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Trade shows start to recover

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The b-to-b trade show business, which relies on travel, exhibitor spending and advertising, is witnessing a slow recovery as the nation bounces back from Sept. 11 and struggles out of a recession. Certain sectors, such as technology, still have a long way to go—and may not have bottomed out yet. But other trade show sectors, such as regional events and analyst conferences, are experiencing flat or mild growth.

Trade shows experienced setbacks in the immediate aftermath of Sept. 11 as attendees cancelled travel plans, exhibitors pulled out of shows and marketing companies re-evaluated their commitments. At the Comdex show in Las Vegas Nov. 10-16, for example, attendance was 125,000, down about 37.5% from roughly 200,000 attendees in 2000.

Frederic Rosen, chairman-CEO of Key3Media Group Inc., which produces Comdex, NetWorld+Interop, Seybold Seminars and other IT trade shows, said the terrorist attacks exacerbated an already weak business climate for technology shows.

"In the first half of the year, shows were facing travel budgets being cut and weakness in the tech sector. When Sept. 11 happened, obviously that had an impact on people’s psyche," he said.

The attacks caused Comdex to beef up its security, requiring attendees to pass through metal detectors and have their bags searched.

In December, Key3Media laid off 135 employees, or roughly 18% of its staff. It currently has about 615 employees. Rosen declined to project how the business would do this year, although he said the biggest trade shows will survive.

"If you own the brands, when times get better, they will be the beneficiaries of what occurs," he said.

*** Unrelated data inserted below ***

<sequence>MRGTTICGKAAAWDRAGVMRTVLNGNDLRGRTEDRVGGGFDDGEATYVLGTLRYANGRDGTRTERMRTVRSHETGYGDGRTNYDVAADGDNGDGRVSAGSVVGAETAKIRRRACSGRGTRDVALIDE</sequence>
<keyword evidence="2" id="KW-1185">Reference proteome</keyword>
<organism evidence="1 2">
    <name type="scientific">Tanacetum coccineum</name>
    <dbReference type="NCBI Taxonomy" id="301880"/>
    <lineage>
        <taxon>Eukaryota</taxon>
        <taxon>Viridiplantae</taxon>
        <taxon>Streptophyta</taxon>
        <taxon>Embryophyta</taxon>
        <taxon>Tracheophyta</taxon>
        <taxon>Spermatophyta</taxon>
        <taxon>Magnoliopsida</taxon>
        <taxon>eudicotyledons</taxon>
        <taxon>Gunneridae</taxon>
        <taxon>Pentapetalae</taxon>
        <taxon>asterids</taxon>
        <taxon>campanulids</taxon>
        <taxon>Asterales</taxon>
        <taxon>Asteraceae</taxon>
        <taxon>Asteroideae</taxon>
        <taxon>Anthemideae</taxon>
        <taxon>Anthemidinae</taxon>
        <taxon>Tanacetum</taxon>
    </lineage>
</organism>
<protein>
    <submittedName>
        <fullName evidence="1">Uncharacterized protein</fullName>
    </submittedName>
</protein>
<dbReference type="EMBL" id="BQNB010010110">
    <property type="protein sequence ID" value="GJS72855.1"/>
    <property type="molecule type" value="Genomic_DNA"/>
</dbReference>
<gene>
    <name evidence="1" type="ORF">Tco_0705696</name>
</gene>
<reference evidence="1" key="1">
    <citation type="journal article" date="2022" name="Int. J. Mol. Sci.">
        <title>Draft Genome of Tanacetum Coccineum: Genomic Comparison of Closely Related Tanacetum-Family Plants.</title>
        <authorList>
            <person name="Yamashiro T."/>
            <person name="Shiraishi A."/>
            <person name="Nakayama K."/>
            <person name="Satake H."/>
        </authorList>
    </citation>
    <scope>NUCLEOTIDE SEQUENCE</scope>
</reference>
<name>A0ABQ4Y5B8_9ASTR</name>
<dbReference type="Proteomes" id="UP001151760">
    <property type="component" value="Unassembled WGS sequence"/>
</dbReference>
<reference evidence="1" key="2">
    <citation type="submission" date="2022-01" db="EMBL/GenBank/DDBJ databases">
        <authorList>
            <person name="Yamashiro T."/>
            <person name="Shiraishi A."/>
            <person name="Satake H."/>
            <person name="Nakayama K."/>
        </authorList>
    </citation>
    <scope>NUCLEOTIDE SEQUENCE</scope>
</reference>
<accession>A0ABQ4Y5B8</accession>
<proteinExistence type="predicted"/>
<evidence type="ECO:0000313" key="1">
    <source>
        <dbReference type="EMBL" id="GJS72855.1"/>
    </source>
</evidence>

Comdex continues to expand its brand internationally with new regional shows. Late last month, the first Comdex Nordic show, in Gothenburg, Sweden, attracted 260 exhibitors and 30,000 attendees, which was twice the expected attendance.

Other conference producers say regional shows are not being hit as hard as large national or international events, at least on the attendee side.

David Korse, president-CEO of Imark Communications, Natick, Mass., said overall attendance for events after Sept. 11 was down just 4.5% from the comparable period in 2000. Imark produces the Information Technology Exhibition & Conference, @d:tech, ProjectWorld, SoftWorld and other IT conferences. Most of Imark’s conferences are regional, with 80% of attendees traveling 200 miles or less.

While attendance has not been hurt dramatically by the events of Sept. 11 or the economy, Imark is seeing exhibitor numbers drop.

"Our year started going south back in March and April, when some of the bellwether exhibitors drastically reduced or cut their marcomm budgets for the rest of the year," Korse said. Imark ended the year with flat revenue. It cut its staff to 200 employees, from 260.

Another impact of the slowdown is that exhibitors and attendees are waiting longer to make decisions about which shows to attend.

Some marketers are attending fewer large technology shows in favor of higher-level analyst conferences so they can reach influential decision-makers.

"Trade shows are one of the most expensive lead-generation tactics for marketing," said Allen Silveri, director of account services at Schubert Communications Inc., an advertising and marketing agency in Downingtown, Pa., whose clients include Motorola Broadband and TMA Resources.

Silveri said analyst conferences produced by Gartner Group, Forrester Research Inc. and other research companies are attractive venues for b-to-b clients because of the quality of the audience.

In a sign that the trade show business may be picking up, registration for the Exhibitor Show 2002 in Las Vegas next month is up over last year at this point, said Lee Knight, CEO of Exhibitor Net Magazine Group, which produces conferences for the event management industry. However, exhibitor sales for the show are down 6% from last year.

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